Molly makes her home in New Orleans, La., on the “third coast.” A water lover, Molly has lived on boats in Washington, DC, as well as the Northern California coast. Currently living in a camelback shotgun house in New Orleans’ historic Esplanade Ridge neighborhood, Molly says she doesn’t own a boat on the Gulf Coast … yet.
Please join me in welcoming Molly to NSGIC as she hits the ground running.
• Molly Schar on LinkedIn
• Molly Schar on Twitter
Chris Diller, WI
James Knudson passed away at the home he shared with his wife Kimberly on Wednesday, June 1, 2016. Jim was born and raised in Charleston, West Virginia. He studied geology and computer science at West Virginia University earning degrees in both fields. Jim built a career in Geographic Information Systems (GIS) working with private firms and with Pennsylvania government as the Commonwealth’s first Geospatial Coordinator. He also served as the Deputy State Chief Information Officer within the Office of Administration.
NSGIC members knew Jim as both the Pennsylvania State Representative and as a private sector partner. He is shown in the photograph below giving a presentation at the October 2006 Annual Conference in Little Rock, Arkansas. Jim was always a step ahead and willing to share his work with others. He embodied the NSGIC spirit, and he will be missed.
NSGIC has been in existence for twenty-five years, and Bill Burgess has been a part of the organization for twenty-three of those years. Earlier this week Bill informed the Board of Directors that he will be stepping down as Washington Liaison for NSGIC.
Bill joined NSGIC in 1993 and served three terms on the NSGIC Board of Directors while employed by the State of Maryland. After 28 years of proud service, he retired as Director of the Watershed Services Unit in the Maryland Department of Natural Resources in 2003. Shortly after retiring, he then joined NSGIC as Washington Liaison and has been with NSGIC ever since.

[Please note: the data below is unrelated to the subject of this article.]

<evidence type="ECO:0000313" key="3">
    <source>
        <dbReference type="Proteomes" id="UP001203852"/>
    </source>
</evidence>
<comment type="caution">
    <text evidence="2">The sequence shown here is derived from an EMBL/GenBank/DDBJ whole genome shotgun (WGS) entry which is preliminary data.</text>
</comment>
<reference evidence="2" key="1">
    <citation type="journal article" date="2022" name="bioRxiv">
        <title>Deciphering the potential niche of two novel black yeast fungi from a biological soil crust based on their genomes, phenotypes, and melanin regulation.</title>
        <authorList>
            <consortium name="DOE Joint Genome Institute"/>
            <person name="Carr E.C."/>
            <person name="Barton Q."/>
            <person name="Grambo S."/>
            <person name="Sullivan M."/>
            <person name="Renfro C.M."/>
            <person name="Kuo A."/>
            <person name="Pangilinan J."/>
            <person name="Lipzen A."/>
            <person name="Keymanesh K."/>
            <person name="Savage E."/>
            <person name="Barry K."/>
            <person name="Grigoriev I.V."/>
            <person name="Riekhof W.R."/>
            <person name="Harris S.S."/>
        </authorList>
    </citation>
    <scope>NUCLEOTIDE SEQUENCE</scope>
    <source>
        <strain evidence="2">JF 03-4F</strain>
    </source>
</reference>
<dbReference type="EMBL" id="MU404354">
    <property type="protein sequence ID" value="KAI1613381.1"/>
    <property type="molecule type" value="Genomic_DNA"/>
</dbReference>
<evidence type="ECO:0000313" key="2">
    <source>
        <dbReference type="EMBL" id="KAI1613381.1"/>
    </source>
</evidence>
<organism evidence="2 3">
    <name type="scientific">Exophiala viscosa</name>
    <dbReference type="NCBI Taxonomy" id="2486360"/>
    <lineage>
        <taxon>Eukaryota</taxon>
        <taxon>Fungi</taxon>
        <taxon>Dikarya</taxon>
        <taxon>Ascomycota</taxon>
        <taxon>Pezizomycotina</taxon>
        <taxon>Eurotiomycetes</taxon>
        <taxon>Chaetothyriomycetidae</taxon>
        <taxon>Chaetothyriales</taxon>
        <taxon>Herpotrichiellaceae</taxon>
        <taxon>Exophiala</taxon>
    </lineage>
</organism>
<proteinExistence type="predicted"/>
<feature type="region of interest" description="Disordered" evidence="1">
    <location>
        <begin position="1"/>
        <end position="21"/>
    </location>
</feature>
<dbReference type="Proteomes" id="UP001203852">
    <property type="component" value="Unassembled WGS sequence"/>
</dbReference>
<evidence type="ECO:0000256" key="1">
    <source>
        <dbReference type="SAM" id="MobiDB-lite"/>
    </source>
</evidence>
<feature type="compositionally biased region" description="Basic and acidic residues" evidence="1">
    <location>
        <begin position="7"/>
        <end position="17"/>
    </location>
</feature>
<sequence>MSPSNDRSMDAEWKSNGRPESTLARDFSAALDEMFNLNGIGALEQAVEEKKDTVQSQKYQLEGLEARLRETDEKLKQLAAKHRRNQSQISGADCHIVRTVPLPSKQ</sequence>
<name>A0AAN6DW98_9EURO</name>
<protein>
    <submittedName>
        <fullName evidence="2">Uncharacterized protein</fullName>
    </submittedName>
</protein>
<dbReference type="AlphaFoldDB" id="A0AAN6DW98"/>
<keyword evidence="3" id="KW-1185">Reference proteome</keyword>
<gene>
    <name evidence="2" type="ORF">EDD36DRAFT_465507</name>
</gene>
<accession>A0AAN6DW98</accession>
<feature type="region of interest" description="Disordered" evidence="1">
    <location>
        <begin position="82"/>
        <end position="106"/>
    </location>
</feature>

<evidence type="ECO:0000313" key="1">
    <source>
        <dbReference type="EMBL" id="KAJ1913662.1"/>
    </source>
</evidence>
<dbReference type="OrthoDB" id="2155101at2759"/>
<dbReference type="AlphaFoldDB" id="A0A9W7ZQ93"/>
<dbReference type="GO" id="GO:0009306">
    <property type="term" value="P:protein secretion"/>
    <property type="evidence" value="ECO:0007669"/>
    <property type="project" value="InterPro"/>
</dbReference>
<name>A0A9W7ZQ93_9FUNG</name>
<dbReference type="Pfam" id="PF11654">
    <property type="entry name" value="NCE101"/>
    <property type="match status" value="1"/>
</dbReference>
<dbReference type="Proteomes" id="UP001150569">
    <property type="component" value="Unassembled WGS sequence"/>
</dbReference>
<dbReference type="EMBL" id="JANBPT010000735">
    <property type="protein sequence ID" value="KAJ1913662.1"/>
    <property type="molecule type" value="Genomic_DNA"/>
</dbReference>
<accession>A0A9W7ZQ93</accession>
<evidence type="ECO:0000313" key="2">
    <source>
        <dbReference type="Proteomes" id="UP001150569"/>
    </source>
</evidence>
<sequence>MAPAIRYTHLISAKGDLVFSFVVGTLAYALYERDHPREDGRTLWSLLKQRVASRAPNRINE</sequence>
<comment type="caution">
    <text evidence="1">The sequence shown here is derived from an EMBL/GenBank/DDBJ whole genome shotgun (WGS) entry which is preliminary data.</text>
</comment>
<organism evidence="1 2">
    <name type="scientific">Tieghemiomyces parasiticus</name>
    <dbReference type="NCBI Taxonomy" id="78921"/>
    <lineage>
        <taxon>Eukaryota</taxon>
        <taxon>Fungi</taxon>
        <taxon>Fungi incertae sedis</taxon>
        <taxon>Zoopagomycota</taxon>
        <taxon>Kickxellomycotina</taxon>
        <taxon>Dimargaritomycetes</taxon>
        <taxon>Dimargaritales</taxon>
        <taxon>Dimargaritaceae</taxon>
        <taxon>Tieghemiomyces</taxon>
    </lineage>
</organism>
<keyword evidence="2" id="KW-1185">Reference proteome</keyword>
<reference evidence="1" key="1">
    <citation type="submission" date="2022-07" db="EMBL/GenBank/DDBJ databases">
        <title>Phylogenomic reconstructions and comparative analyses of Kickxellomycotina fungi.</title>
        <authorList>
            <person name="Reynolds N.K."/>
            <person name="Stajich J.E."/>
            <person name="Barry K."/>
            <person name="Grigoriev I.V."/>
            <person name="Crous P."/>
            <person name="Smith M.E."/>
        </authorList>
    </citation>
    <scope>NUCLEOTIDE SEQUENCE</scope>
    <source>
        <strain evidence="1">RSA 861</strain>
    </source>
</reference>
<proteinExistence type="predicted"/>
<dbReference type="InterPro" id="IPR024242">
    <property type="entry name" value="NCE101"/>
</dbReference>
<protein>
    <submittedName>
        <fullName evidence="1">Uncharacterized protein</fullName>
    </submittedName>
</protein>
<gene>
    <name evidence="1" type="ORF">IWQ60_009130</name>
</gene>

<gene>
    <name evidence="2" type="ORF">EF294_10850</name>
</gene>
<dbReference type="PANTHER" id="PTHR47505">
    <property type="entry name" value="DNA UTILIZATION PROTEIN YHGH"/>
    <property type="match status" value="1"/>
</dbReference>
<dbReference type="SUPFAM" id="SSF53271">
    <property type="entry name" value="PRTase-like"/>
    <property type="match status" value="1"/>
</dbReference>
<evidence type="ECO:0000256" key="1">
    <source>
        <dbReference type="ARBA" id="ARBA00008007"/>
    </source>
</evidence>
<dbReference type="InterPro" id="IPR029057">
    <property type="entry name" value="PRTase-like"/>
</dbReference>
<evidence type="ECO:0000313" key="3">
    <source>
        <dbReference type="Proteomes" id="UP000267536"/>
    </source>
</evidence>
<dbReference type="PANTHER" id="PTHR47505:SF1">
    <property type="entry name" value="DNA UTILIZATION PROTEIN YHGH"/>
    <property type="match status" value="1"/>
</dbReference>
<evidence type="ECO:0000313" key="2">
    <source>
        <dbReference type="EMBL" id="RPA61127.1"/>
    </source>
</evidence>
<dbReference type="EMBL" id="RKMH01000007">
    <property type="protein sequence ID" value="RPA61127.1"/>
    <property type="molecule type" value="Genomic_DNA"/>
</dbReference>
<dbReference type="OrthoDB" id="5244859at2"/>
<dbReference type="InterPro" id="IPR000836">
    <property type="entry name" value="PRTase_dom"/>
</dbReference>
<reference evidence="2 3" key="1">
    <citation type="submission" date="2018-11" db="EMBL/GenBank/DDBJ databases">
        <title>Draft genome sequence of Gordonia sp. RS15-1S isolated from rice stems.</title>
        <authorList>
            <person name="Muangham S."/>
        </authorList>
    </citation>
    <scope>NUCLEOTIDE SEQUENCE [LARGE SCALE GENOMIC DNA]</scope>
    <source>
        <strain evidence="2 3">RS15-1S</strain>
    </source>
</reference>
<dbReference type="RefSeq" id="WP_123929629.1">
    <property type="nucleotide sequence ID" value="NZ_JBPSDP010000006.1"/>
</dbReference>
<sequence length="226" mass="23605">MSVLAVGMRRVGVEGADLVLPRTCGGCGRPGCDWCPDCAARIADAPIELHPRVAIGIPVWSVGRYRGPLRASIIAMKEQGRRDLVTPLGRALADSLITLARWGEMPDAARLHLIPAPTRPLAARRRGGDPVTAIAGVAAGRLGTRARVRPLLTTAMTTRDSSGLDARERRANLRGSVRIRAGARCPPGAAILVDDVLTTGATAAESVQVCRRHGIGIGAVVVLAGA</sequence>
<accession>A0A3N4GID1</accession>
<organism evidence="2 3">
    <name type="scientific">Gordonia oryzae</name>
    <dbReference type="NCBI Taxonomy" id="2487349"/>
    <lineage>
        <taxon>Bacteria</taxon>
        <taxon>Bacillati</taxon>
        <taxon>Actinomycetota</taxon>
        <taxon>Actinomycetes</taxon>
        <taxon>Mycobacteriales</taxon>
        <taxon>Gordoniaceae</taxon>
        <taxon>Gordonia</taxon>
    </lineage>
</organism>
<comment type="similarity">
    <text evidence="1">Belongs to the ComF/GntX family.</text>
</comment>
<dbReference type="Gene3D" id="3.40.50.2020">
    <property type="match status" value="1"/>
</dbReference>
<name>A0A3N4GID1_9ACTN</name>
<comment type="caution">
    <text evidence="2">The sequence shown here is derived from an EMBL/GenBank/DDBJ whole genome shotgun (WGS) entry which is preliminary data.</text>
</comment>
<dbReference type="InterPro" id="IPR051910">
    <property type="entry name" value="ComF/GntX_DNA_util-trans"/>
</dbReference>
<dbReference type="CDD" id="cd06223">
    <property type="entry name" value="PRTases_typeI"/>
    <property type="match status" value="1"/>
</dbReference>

My first NSGIC experience was in 2006 when I attended the annual conference in Little Rock, AR, and I quickly came to understand the value of Bill Burgess. Over the years, I have been enormously impressed with Bills’ drive and determination to carry the NSGIC mission forward. Bill has always been there for NSGIC and often worked long days and late nights. Whether it was finalizing a contract, working on a report or coordinating some activity Bill was usually at the center of that activity.
With Bill seemingly able to do it all, his shoes will be hard to fill. Bill has been a central figure on every major NSGIC initiative such as the ‘Fifty States Initiative’, ‘Imagery for the Nation’ and the ‘Digital Coast Partnership’ just to name a few. There are just too many things to list. If you ever crossed paths with NSGIC, either at a meeting or some publication, it is safe to say Bill had something to do with it. Bill knows so many people. He has contacts in just about every national geospatial organization, federal agency and in every state.
In Bill’s letter to the Board, he stated, “I am enormously proud of NSGIC’s accomplishments and appreciate the opportunities that the organization has provided to me over the past 23 years as both a volunteer and contractor. I value many of the relationships I’ve made over that period and still firmly believe in NSGIC’s mission.”
The feeling is mutual Bill. NSGIC wishes you all the best in the next chapter of your life.
Yesterday the United States Senate Committee on Commerce, Science, and Transportation met to ‘markup’ seven bills including the Digital Coast Act of 2015. I’m happy to report that the bill has passed the Committee and it is now available for the full Senate to take it up for a full vote.
The Digital Coast Act of 2015 received only two amendments. One of those amendments (Senator Thune, SD) directs NOAA to “develop[ing] and maintain[ing] a best practices document that sets out the best practices used by the Secretary in carrying out the program and providing such document to the United States Geological Survey, the Corps of Engineers, and other relevant Federal agencies.” This is a strong indication that Senator Thune understands the value of constituent-driven programs like Digital Coast. This is exactly why NSGIC strongly supports and advocates for Digital Coast.
NSGIC is a charter member of the Digital Coast Partnership. Together, we work to improve and promote NOAA’s Digital Coast. Our goal is to provide improved data, tools, and training to Federal, state and local coastal managers to improve management practices and coastal resiliency. We dedicate significant staff resources to the Digital Coast Partnership and at each of the NSGIC Conferences, we hold a Coastal Caucus meeting to help inform our members about the latest geospatial initiatives affecting the nation’s coasts.